Res Publica 10 (2):135-152 (2004)

It is estimated that there could be 200 million‘environmental refugees’ by the middle of this century. One major environmental cause of population displacement is likely to be global climate change. As the situation is likely to become more pressing, it is vital to consider now the rights of environmental refugees and the duties of the rest of the world. However, this is not an issue that has been addressed in mainstream theories of global justice. This paper considers the potential of two leading liberal theories of international justice to address the particular issues raised by the plight of potential and actual environmental refugees. I argue that neither John Rawls’s ‘Law of Peoples’ approach nor Charles Beitz’s `cosmopolitanism' is capable of providing an adequate account of justice in this context. Beitz’s theory does have some advantages over Rawls’s approach but it fails to take proper account of the attachment that some people have to their own ‘home’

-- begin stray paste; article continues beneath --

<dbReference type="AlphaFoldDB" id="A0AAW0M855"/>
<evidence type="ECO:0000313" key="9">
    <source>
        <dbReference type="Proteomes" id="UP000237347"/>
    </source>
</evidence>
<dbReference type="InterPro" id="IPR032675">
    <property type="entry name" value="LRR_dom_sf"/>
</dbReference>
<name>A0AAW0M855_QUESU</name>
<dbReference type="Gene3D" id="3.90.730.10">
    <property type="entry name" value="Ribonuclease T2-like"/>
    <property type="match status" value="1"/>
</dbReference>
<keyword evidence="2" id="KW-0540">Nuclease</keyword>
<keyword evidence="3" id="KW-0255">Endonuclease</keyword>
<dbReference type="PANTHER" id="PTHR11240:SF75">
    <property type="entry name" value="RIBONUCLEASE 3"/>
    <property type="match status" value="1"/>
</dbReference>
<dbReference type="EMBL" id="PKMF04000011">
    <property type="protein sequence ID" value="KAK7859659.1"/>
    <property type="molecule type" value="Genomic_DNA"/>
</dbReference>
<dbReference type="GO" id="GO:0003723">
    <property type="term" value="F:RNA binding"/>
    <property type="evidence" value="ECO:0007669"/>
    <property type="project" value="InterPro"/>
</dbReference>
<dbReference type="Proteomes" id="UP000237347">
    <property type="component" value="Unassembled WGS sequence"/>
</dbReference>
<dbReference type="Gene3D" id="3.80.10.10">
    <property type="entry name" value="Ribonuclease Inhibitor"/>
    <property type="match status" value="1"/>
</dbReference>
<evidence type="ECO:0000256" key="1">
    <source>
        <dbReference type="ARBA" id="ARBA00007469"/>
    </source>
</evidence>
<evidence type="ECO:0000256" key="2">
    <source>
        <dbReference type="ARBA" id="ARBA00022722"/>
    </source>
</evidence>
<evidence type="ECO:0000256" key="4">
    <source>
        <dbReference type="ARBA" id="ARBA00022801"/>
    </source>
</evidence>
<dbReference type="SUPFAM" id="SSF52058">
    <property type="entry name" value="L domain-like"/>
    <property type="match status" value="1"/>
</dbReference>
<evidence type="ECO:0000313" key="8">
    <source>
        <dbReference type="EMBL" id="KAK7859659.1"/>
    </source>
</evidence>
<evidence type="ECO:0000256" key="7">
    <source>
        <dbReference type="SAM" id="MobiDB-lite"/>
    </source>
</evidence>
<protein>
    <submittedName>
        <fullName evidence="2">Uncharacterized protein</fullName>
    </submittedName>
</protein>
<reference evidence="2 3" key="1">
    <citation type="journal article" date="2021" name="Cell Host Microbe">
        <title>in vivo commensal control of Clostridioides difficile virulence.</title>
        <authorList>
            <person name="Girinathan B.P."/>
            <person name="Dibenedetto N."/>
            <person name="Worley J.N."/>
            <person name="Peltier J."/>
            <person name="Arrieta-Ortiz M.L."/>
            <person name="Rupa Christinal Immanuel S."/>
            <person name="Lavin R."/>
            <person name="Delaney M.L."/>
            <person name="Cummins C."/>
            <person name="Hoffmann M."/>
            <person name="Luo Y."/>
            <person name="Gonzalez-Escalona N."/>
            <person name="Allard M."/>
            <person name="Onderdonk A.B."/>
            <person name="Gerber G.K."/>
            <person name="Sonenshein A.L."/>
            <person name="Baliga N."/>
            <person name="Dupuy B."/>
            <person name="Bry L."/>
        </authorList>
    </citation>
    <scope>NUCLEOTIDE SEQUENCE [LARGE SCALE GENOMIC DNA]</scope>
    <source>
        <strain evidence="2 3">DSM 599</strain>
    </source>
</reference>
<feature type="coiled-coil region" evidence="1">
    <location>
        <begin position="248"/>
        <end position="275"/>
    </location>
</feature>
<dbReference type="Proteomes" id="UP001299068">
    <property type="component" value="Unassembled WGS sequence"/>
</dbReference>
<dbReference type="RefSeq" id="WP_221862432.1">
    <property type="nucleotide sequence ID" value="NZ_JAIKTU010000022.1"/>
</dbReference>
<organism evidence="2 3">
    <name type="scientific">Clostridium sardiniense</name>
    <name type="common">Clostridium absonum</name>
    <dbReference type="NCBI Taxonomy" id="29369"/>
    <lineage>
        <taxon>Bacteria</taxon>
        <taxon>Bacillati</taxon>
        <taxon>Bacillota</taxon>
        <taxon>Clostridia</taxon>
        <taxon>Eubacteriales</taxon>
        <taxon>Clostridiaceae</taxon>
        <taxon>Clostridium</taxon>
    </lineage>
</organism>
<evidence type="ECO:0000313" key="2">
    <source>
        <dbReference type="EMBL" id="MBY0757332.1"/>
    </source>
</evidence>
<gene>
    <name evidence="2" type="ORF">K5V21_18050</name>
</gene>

Keywords Beitz  climate change  environmental justice  environmental refugees  international justice  Rawls
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DOI 10.1023/B:RESP.0000034638.18936.aa
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The Ethical Challenges in the Context of Climate Loss and Damage.Ivo Wallimann-Helmer, Kian Mintz-Woo, Lukas Meyer, Thomas Schinko & Olivia Serdeczny - 2019 - In Reinhard Mechler, Laurens M. Bouwer, Thomas Schinko, Swenja Surminski & JoAnne Linnerooth-Bayer (eds.), Loss and Damage from Climate Change. Cham: Springer. pp. 39-62.
Drowning Under: Small Island States and the Right to Exist.Milla Emilia Vaha - 2015 - Journal of International Political Theory 11 (2):206-223.
‘Migrants in a Feverland’: State Obligations Towards the Environmentally Displaced.Megan Bradley - 2012 - Journal of International Political Theory 8 (1-2):147-158.

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